We have witnessed significant advancements in AI tools over the past few weeks, including notable innovations from industry staples such as Google and Microsoft, with new AI functions soon to be incorporated into the Google Suite and Microsoft workspace. These new developments will have a profound impact on how we work, learn and live, raising important questions about the implications for HE teaching, learning, and assessment.
In this session, we will delve deeper into the impact of AI on education. Our discussion will include:
- A brief exploration of the history of AI and its current state of development
- An examination of AI technologies that are currently in use, and how they have transformed the way we live, work, and interact with one another
- A specific focus on ChatGPT, including a demonstration of its current capabilities and how we can leverage it in the SU TLA context.
Magriet de Villiers is the Learning Technologies Advisor of the Centre for Learning Technologies (CLT) at Stellenbosch University (SU), South Africa. She studied and taught in the field of Theology at SU. She took up the position as the Faculty of Theology's Blended Learning Coordinator, and later that of the Academic Development Coordinator. She is currently the Learning Technologies Advisor at CLT and provides support for the institutional use of ICT in Learning and Teaching. Her teaching and research interests centre on the pedagogy of discomfort, learning spaces, artificial intelligence in Higher Education, instructional- and learning design, and blended- and hybrid learning.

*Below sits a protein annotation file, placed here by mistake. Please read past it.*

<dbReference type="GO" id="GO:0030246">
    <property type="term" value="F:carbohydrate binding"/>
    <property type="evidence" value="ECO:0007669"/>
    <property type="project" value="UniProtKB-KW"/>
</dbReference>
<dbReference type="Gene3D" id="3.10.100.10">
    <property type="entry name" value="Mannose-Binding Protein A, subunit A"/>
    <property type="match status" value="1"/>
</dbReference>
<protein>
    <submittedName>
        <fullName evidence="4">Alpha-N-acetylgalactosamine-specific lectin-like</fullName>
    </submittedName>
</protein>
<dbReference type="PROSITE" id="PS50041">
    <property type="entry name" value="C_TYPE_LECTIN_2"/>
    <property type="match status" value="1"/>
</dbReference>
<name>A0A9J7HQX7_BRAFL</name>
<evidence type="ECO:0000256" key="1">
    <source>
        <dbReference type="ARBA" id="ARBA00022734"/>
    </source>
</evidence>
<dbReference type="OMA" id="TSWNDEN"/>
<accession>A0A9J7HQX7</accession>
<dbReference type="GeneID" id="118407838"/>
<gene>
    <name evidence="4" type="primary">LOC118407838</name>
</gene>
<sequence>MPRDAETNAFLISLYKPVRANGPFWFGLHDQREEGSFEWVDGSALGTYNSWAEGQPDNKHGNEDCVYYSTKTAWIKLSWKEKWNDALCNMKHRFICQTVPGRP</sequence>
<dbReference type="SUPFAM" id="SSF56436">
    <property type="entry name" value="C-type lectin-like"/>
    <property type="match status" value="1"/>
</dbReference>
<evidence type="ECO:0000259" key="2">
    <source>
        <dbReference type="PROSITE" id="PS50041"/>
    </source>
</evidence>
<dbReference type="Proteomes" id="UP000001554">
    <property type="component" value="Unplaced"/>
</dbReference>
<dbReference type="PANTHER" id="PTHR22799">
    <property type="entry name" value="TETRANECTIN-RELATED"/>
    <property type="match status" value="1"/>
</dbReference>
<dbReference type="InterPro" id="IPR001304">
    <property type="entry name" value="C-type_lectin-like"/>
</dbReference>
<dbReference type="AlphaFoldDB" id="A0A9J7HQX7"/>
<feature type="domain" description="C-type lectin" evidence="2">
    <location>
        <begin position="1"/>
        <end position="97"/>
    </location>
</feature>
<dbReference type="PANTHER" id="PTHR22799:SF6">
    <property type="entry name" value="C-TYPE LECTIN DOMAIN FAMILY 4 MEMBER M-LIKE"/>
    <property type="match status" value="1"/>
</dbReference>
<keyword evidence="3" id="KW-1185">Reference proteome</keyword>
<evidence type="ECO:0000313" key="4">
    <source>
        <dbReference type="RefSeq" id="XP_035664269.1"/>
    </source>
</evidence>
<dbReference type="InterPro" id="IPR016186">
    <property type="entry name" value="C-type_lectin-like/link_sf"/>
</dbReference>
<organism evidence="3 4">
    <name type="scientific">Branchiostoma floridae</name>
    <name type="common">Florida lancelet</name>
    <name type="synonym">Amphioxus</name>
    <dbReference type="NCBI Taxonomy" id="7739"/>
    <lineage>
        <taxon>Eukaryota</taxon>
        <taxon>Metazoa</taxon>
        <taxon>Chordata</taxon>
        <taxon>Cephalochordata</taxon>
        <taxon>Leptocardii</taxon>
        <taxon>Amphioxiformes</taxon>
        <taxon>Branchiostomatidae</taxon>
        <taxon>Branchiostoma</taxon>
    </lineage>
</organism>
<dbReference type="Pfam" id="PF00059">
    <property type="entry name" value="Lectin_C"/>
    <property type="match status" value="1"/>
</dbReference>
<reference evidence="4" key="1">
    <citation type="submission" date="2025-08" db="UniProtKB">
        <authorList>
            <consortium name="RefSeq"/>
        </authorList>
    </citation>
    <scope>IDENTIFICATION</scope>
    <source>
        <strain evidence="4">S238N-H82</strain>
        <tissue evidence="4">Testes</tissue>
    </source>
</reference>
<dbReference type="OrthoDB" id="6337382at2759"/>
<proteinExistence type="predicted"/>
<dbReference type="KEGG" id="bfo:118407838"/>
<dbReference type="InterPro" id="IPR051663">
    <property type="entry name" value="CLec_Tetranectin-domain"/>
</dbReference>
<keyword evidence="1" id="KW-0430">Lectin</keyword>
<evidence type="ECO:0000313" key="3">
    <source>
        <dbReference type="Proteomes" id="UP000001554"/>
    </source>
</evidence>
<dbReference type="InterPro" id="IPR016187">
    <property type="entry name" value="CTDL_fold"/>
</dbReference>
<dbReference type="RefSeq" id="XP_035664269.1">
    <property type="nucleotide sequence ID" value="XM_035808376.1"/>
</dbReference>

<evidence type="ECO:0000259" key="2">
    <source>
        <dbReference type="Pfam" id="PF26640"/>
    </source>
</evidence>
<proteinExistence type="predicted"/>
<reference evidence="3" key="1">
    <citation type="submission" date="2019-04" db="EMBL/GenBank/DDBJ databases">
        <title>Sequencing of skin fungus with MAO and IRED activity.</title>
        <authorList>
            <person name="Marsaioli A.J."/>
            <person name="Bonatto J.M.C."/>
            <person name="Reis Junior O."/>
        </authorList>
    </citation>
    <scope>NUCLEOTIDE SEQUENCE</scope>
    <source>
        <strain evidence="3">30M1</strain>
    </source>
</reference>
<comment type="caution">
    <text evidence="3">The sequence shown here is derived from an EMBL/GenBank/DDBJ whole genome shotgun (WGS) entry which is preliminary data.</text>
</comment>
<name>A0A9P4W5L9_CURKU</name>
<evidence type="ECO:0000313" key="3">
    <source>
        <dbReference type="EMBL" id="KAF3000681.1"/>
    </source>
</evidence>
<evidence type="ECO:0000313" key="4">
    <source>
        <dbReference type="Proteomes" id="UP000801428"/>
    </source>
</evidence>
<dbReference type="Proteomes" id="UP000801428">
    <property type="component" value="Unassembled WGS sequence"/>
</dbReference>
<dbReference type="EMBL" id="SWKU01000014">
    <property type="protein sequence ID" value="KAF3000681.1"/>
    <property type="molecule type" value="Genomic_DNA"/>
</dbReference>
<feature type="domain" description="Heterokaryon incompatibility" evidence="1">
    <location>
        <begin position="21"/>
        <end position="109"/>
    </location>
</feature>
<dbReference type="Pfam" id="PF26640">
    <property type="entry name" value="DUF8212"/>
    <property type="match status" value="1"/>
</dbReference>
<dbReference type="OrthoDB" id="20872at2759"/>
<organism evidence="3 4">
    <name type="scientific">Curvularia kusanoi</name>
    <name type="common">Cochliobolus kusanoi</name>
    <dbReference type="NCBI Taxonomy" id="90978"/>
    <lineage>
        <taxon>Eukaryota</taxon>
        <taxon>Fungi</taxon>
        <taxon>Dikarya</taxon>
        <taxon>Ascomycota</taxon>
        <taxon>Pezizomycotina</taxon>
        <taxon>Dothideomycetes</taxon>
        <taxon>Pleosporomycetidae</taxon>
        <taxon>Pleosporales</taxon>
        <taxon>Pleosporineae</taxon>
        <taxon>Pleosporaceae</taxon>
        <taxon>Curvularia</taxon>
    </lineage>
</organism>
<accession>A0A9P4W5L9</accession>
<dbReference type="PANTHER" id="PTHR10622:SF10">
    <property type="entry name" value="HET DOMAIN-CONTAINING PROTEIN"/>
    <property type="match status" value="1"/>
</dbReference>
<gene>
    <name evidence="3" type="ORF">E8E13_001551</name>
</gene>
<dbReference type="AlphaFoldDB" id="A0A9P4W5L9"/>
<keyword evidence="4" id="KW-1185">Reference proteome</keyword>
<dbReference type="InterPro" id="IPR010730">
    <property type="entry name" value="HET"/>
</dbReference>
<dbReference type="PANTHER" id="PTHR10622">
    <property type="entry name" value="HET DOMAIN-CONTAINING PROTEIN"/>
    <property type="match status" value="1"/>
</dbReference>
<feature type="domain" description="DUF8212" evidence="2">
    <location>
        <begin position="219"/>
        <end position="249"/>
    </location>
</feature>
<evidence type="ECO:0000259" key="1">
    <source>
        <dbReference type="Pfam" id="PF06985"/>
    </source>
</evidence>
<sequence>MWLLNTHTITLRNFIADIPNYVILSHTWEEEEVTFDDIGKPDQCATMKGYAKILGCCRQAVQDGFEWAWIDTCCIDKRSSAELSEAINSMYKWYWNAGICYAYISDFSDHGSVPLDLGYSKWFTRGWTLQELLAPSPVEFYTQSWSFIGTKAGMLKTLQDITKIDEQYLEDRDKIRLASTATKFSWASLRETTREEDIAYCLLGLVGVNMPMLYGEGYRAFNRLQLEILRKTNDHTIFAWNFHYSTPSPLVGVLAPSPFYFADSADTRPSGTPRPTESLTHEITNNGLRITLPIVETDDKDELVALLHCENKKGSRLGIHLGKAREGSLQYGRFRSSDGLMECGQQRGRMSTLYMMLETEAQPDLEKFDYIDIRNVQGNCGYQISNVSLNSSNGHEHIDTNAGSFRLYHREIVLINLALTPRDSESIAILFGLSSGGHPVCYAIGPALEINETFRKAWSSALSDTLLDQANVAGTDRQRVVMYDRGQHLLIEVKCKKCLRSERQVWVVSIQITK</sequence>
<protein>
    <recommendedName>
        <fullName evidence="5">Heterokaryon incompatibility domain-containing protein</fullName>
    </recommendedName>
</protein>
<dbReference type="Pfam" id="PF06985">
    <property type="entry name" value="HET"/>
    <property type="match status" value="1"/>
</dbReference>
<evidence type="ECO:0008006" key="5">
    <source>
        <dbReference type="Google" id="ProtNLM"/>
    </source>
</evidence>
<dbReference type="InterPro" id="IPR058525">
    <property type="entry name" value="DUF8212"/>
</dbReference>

Dalene Joubert is the new addition to the CTL-advisors team at SU. She holds a joint Masters Degree from SU and the University of Leiden, a PGCE from Unisa and she is currently busy with her PhD in Translations Studies at SU. Dalene has a passion for learning and teaching, and has been in the space for over a decade – she taught at both Rhodes University and SU, and has also been a high school teacher. She loves her work, and is currently exploring the intersection where AI, TLA and SU meet.
Philip Southey lecturers in physics at the University of Stellenbosch. He obtained his PhD in Tertiary Physics Education from the University of Cape Town (UCT) after completing a BSc Astrophysics (UCT) and a BA PPE (Oxford). He regards teaching as one of the greatest and most exciting intellectual and personal challenges. His research interest lies at the intersection of science, education and philosophy; particularly the metaphors underlying shifts of paradigm in these disciplines. He has taught English in a rural village in the Himalayas and played bagpipes for the queen.
Hanelie Adendorff is a senior advisor in the CTL at SU. She has a PhD in chemistry but has been working in professional development since 2002. Her career and professional development started with an interest in blended learning, but she has since included work in the areas of assessment, facilitation of collaborative learning, science education and, more recently, the decolonization of the science curriculum. As a member of the Faculty of Science's teaching and learning hub, she works with the Vice-Dean (Teaching and Learning) to enhance the status of teaching in the faculty. Since SU's move to emergency and augmented remote teaching, she has been involved with institutional research on assessment.
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